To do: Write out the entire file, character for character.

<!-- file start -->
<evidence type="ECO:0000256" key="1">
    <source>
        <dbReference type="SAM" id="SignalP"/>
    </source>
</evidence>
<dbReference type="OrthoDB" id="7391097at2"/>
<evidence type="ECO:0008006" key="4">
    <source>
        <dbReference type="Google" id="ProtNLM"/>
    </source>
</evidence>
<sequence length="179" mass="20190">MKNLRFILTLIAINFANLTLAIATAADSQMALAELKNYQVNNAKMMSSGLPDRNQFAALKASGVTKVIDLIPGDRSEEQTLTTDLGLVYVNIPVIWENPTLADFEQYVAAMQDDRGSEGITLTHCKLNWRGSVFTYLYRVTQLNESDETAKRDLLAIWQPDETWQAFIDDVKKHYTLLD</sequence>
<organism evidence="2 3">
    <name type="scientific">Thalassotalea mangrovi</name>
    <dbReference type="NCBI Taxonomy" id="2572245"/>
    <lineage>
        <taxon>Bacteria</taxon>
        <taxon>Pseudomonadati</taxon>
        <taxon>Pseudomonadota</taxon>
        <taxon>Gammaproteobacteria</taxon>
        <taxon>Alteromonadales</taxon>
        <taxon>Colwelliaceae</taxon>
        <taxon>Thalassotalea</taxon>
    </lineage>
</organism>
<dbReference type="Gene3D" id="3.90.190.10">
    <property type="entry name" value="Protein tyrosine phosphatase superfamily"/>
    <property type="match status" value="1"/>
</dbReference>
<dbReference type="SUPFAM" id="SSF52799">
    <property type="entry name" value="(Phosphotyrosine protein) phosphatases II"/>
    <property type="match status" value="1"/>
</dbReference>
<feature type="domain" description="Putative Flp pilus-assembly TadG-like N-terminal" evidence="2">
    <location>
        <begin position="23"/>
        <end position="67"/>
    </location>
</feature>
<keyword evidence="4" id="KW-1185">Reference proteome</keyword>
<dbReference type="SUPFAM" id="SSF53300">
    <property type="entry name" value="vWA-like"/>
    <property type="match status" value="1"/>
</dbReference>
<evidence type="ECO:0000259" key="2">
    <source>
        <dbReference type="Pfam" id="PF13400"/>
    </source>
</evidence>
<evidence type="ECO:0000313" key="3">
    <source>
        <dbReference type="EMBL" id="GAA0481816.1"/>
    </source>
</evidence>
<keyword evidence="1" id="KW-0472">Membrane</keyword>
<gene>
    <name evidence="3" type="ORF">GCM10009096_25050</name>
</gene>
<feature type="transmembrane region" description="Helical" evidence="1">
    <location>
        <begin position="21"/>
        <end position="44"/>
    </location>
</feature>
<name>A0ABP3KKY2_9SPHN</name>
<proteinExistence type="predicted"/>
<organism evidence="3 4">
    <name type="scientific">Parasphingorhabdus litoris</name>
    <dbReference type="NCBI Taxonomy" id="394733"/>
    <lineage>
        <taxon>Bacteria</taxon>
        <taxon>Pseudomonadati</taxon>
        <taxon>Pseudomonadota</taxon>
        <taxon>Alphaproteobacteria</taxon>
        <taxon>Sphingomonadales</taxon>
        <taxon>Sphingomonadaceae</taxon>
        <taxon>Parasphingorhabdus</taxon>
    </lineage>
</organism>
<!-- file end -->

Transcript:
<evidence type="ECO:0000256" key="1">
    <source>
        <dbReference type="SAM" id="SignalP"/>
    </source>
</evidence>
<dbReference type="OrthoDB" id="7391097at2"/>
<evidence type="ECO:0008006" key="4">
    <source>
        <dbReference type="Google" id="ProtNLM"/>
    </source>
</evidence>
<sequence length="179" mass="20190">MKNLRFILTLIAINFANLTLAIATAADSQMALAELKNYQVNNAKMMSSGLPDRNQFAALKASGVTKVIDLIPGDRSEEQTLTTDLGLVYVNIPVIWENPTLADFEQYVAAMQDDRGSEGITLTHCKLNWRGSVFTYLYRVTQLNESDETAKRDLLAIWQPDETWQAFIDDVKKHYTLLD</sequence>
<organism evidence="2 3">
    <name type="scientific">Thalassotalea mangrovi</name>
    <dbReference type="NCBI Taxonomy" id="2572245"/>
    <lineage>
        <taxon>Bacteria</taxon>
        <taxon>Pseudomonadati</taxon>
        <taxon>Pseudomonadota</taxon>
        <taxon>Gammaproteobacteria</taxon>
        <taxon>Alteromonadales</taxon>
        <taxon>Colwelliaceae</taxon>
        <taxon>Thalassotalea</taxon>
    </lineage>
</organism>
<dbReference type="Gene3D" id="3.90.190.10">
    <property type="entry name" value="Protein tyrosine phosphatase superfamily"/>
    <property type="match status" value="1"/>
</dbReference>
<dbReference type="SUPFAM" id="SSF52799">
    <property type="entry name" value="(Phosphotyrosine protein) phosphatases II"/>
    <property type="match status" value="1"/>
</dbReference>
<feature type="domain" description="Putative Flp pilus-assembly TadG-like N-terminal" evidence="2">
    <location>
        <begin position="23"/>
        <end position="67"/>
    </location>
</feature>
<keyword evidence="4" id="KW-1185">Reference proteome</keyword>
<dbReference type="SUPFAM" id="SSF53300">
    <property type="entry name" value="vWA-like"/>
    <property type="match status" value="1"/>
</dbReference>
<evidence type="ECO:0000259" key="2">
    <source>
        <dbReference type="Pfam" id="PF13400"/>
    </source>
</evidence>
<evidence type="ECO:0000313" key="3">
    <source>
        <dbReference type="EMBL" id="GAA0481816.1"/>
    </source>
</evidence>
<keyword evidence="1" id="KW-0472">Membrane</keyword>
<gene>
    <name evidence="3" type="ORF">GCM10009096_25050</name>
</gene>
<feature type="transmembrane region" description="Helical" evidence="1">
    <location>
        <begin position="21"/>
        <end position="44"/>
    </location>
</feature>
<name>A0ABP3KKY2_9SPHN</name>
<proteinExistence type="predicted"/>
<organism evidence="3 4">
    <name type="scientific">Parasphingorhabdus litoris</name>
    <dbReference type="NCBI Taxonomy" id="394733"/>
    <lineage>
        <taxon>Bacteria</taxon>
        <taxon>Pseudomonadati</taxon>
        <taxon>Pseudomonadota</taxon>
        <taxon>Alphaproteobacteria</taxon>
        <taxon>Sphingomonadales</taxon>
        <taxon>Sphingomonadaceae</taxon>
        <taxon>Parasphingorhabdus</taxon>
    </lineage>
</organism>